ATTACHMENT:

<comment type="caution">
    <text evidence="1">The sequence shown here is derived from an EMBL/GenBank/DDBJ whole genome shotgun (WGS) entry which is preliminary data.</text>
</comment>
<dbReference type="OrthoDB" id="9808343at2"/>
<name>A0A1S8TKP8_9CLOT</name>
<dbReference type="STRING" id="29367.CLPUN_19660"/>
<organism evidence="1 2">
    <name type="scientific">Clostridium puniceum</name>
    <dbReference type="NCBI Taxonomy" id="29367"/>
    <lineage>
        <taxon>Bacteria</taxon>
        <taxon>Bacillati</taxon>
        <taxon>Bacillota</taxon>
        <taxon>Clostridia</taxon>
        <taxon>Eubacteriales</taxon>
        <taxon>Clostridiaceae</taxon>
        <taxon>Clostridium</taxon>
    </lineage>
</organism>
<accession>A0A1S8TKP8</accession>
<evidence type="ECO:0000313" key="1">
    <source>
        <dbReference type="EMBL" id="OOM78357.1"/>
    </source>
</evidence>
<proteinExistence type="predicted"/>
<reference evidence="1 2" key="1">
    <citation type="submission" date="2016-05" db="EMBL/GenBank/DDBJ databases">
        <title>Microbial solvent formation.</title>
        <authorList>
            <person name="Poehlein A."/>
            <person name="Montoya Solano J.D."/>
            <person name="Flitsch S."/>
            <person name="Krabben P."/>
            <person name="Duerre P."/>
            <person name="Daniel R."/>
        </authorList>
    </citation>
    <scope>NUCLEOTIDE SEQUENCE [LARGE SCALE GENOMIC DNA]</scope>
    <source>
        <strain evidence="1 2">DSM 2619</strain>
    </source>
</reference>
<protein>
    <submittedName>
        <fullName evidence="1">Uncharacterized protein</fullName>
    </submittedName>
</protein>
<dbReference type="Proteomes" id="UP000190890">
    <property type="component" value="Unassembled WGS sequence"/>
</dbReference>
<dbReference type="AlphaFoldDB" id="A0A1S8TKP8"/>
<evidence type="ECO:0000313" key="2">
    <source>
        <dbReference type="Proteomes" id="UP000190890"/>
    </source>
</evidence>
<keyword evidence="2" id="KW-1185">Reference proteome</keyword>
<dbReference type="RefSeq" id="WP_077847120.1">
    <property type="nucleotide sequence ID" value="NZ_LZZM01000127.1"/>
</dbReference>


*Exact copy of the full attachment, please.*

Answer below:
<comment type="caution">
    <text evidence="1">The sequence shown here is derived from an EMBL/GenBank/DDBJ whole genome shotgun (WGS) entry which is preliminary data.</text>
</comment>
<dbReference type="OrthoDB" id="9808343at2"/>
<name>A0A1S8TKP8_9CLOT</name>
<dbReference type="STRING" id="29367.CLPUN_19660"/>
<organism evidence="1 2">
    <name type="scientific">Clostridium puniceum</name>
    <dbReference type="NCBI Taxonomy" id="29367"/>
    <lineage>
        <taxon>Bacteria</taxon>
        <taxon>Bacillati</taxon>
        <taxon>Bacillota</taxon>
        <taxon>Clostridia</taxon>
        <taxon>Eubacteriales</taxon>
        <taxon>Clostridiaceae</taxon>
        <taxon>Clostridium</taxon>
    </lineage>
</organism>
<accession>A0A1S8TKP8</accession>
<evidence type="ECO:0000313" key="1">
    <source>
        <dbReference type="EMBL" id="OOM78357.1"/>
    </source>
</evidence>
<proteinExistence type="predicted"/>
<reference evidence="1 2" key="1">
    <citation type="submission" date="2016-05" db="EMBL/GenBank/DDBJ databases">
        <title>Microbial solvent formation.</title>
        <authorList>
            <person name="Poehlein A."/>
            <person name="Montoya Solano J.D."/>
            <person name="Flitsch S."/>
            <person name="Krabben P."/>
            <person name="Duerre P."/>
            <person name="Daniel R."/>
        </authorList>
    </citation>
    <scope>NUCLEOTIDE SEQUENCE [LARGE SCALE GENOMIC DNA]</scope>
    <source>
        <strain evidence="1 2">DSM 2619</strain>
    </source>
</reference>
<protein>
    <submittedName>
        <fullName evidence="1">Uncharacterized protein</fullName>
    </submittedName>
</protein>
<dbReference type="Proteomes" id="UP000190890">
    <property type="component" value="Unassembled WGS sequence"/>
</dbReference>
<dbReference type="AlphaFoldDB" id="A0A1S8TKP8"/>
<evidence type="ECO:0000313" key="2">
    <source>
        <dbReference type="Proteomes" id="UP000190890"/>
    </source>
</evidence>
<keyword evidence="2" id="KW-1185">Reference proteome</keyword>
<dbReference type="RefSeq" id="WP_077847120.1">
    <property type="nucleotide sequence ID" value="NZ_LZZM01000127.1"/>
</dbReference>